Sales & Marketing
What SMEs need to consider before investing in paid social
4 min read
24 September 2018
Paid social can be an effective tool for businesses to target customers, but they need to do market research first.
Paid social, it can sound like an intimidating concept to SME owners operating outside of the marketing industry. But its benefits, such as systemically targeting your ideal customers with adverts that appeal to them, far outweighs any irrational fears.
Paid social (also known as PPC) encompasses a range of digital tools and strategies that push your products or services out to your target audience at the right time. But where should SME owners start when it comes to PPC? The answer: do your research first before jumping in.
Know your social media options
It’s important to check out all the social platforms available to you. But how do you know which one is best? Start with this checklist:
- Is the platform you’ve chosen used by your target audience?
- If so, do you understand how they are using this platform?
Know the user politics
Tied into this should be an understanding of the shifts in usage over these platforms. Don’t just go straight to a social media platform that’s worked for you in the past unless you’ve read up on news relating to any user based changes.
For example, platforms such as Twitter were known to be popular go-to platforms for PPC, but earlier this year, many user accounts were found to be fake, and thus, rendered useless for targeted social media advertising.
In a similar vein, you may remember earlier this year that social media star Kylie Jenner uttered that damaging sentence about Snapchat becoming “lame” after the app underwent some changes. This remark had hugely damaging repercussions on Snapchat’s market value and led to a substantial drop in users.
Find out where your target audience likes to ‘hang’
Although the above Snapchat example is rather a sensationalist one, it’s exemplary of how businesses must track the shifting user based landscapes of social media – and note what platforms target customers may be getting sick of.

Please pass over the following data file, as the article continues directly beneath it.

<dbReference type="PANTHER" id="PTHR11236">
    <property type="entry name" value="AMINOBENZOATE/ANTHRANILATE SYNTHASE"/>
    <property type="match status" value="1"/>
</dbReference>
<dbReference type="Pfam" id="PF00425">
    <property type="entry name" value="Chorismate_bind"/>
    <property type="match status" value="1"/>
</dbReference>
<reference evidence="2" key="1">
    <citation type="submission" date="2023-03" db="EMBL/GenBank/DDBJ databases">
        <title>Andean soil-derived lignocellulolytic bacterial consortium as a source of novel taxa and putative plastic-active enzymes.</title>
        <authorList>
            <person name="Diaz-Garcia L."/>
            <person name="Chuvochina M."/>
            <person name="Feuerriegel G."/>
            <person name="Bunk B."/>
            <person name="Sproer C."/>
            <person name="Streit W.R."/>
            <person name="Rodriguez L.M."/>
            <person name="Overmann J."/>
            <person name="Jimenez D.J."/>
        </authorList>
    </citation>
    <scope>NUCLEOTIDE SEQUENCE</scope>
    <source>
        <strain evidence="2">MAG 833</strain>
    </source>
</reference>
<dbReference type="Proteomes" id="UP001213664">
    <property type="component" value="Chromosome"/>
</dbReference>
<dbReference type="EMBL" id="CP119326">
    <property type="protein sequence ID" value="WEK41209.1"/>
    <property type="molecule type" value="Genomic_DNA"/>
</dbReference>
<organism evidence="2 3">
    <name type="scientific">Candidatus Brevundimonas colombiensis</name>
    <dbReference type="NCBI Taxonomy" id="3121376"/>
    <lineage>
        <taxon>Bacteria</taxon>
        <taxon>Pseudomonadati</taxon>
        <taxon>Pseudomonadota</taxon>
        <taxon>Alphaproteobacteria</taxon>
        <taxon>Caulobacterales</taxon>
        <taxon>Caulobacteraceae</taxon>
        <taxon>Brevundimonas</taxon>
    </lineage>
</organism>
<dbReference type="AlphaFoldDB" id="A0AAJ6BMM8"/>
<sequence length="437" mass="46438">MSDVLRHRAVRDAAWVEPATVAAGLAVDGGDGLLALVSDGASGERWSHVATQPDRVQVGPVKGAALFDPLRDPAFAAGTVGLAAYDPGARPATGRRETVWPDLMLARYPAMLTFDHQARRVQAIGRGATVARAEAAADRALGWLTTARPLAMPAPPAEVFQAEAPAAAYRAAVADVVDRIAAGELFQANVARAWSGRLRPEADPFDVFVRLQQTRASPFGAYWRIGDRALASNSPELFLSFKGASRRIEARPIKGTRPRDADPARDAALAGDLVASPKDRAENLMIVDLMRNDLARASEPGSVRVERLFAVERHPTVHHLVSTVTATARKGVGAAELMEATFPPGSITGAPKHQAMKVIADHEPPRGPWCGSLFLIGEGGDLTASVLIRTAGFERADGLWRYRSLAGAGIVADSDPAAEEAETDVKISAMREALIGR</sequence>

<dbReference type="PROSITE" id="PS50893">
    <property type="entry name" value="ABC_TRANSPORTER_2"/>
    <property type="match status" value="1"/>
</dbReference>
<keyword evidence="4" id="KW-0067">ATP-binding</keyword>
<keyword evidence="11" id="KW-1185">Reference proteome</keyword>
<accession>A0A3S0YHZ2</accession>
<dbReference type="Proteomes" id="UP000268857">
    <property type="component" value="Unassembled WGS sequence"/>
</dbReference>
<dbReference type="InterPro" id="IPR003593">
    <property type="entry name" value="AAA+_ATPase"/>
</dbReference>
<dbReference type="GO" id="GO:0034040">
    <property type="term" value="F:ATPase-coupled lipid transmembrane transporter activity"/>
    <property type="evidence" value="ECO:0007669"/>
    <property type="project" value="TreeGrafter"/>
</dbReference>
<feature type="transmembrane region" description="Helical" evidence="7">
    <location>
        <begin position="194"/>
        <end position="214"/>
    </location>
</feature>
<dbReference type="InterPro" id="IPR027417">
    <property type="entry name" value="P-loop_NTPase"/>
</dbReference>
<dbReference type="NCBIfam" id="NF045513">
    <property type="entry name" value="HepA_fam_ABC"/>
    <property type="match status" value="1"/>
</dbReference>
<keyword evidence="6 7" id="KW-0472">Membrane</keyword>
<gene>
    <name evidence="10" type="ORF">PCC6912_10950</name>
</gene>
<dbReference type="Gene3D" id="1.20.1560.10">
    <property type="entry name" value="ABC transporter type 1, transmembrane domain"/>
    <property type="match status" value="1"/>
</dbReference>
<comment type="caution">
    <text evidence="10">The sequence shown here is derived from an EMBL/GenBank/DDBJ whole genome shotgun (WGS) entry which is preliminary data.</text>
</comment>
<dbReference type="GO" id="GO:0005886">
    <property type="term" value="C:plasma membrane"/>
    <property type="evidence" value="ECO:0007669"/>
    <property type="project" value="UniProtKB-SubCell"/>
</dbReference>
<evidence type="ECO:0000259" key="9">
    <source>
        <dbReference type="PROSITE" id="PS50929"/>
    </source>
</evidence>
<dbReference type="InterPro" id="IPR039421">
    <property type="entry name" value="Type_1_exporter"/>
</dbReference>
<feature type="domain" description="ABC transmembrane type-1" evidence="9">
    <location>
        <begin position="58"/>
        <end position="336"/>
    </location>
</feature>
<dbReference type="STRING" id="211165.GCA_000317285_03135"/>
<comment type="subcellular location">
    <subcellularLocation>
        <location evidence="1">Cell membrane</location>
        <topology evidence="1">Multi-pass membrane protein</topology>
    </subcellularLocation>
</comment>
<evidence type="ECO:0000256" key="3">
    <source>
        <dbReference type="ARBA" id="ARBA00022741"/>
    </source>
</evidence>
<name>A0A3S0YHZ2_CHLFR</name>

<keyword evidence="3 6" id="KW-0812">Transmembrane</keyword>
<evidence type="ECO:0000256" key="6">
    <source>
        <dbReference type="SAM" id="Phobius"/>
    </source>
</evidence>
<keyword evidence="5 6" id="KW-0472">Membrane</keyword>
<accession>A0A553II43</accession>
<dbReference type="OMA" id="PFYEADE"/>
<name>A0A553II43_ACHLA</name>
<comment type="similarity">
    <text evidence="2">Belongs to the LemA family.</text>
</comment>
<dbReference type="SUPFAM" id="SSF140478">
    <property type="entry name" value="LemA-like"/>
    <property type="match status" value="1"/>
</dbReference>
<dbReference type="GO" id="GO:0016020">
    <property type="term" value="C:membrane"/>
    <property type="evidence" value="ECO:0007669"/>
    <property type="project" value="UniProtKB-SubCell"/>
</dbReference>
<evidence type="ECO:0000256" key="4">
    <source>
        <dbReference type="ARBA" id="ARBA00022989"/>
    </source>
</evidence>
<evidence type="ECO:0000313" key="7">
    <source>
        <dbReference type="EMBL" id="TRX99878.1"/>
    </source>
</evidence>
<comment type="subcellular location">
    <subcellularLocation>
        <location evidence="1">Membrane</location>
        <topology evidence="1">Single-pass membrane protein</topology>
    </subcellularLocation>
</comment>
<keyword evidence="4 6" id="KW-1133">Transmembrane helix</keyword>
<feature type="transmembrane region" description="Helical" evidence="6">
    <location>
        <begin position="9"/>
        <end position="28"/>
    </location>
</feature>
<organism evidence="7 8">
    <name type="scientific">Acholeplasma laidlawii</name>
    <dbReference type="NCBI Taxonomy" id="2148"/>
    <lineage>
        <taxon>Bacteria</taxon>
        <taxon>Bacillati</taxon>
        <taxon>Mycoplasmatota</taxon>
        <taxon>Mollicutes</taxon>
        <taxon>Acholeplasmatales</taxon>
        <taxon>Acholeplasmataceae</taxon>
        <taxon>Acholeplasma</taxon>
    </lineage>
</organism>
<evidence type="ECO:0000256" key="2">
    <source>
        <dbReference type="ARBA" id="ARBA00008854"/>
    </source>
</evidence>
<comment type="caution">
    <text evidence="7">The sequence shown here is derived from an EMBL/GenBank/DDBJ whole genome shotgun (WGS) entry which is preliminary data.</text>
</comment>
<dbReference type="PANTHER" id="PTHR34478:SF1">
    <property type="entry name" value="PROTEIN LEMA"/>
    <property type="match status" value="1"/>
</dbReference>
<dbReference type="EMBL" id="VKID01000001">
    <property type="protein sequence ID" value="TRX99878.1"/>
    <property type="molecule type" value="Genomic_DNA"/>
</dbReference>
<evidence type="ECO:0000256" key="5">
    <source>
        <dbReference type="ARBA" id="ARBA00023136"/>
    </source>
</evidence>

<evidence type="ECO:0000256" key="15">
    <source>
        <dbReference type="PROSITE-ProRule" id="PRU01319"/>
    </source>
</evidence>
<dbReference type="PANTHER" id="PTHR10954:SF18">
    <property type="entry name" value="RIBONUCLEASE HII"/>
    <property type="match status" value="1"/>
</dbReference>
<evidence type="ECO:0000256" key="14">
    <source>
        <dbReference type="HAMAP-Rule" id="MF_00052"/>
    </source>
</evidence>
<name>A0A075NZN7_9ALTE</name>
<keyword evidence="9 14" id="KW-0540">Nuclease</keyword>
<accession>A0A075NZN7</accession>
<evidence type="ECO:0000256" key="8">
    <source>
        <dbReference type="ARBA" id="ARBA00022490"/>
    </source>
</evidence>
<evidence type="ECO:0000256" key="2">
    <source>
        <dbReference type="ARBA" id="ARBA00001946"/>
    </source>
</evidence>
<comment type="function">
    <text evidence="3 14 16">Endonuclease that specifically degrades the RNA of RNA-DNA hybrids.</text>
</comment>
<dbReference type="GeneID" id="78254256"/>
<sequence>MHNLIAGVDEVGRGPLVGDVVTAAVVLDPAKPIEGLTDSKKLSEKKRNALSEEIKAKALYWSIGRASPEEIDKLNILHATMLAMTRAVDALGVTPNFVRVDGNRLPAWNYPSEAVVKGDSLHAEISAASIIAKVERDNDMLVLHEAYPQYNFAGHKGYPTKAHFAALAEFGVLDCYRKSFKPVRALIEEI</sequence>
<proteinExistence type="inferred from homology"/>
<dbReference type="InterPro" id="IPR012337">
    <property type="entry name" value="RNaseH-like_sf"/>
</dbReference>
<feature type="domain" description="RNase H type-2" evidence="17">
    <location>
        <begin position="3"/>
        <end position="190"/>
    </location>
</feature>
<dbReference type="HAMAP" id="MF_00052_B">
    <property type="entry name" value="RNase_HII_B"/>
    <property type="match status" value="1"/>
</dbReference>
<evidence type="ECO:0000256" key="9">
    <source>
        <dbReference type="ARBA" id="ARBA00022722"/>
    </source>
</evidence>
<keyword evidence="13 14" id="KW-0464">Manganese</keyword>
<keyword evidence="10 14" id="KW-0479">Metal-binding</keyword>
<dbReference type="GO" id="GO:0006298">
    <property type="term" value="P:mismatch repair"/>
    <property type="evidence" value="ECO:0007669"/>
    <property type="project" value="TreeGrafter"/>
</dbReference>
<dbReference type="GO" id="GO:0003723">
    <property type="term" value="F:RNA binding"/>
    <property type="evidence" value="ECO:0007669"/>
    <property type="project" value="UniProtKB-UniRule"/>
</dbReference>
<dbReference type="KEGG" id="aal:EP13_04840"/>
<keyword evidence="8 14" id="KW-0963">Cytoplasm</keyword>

Knowing these updates will prevent any wasted money and time on adverts that are not targeting the users you want them to.
There are so many different platforms to choose from when it comes to PPC, from YouTube to Linkedin, all the way to Pinterest, Instagram, and Facebook. But it’s essential that you run some dummy campaigns first to see on which platforms your campaigns gain traction.
To boost posts: Remember the small and simple details
Most analytics software has audience definition options. This means audiences can be targeted via their interests as much as by their location.
So, you are more likely to reach your customers via a more targeted campaign whilst avoiding useless clicks from users who cannot access or do not engage with your services.
Most importantly: Know your goals
It’s useless investing the time and money into PPC unless you’ve set your own goals first. By using the acronym, SMART, you’ll never forget what they should be.
Keep goal specific (avoid being vague), measurable (track performance through free or paid analytics tools), attainable (don’t set unrealistic goals) and relevant ( will more user traction on Twitter help increase my revenues – is this where my audience lives?). Finally, ensure your campaign is timely, (set clear goals you want to achieve by a certain time).
Taking the above considerations into account means you will be able to visualise a clear performance strategy going forward, and that’s what a PPC strategy is all about.
If you know your goalposts, you can set clearer, more attainable, and ultimately, more effective PPC objectives.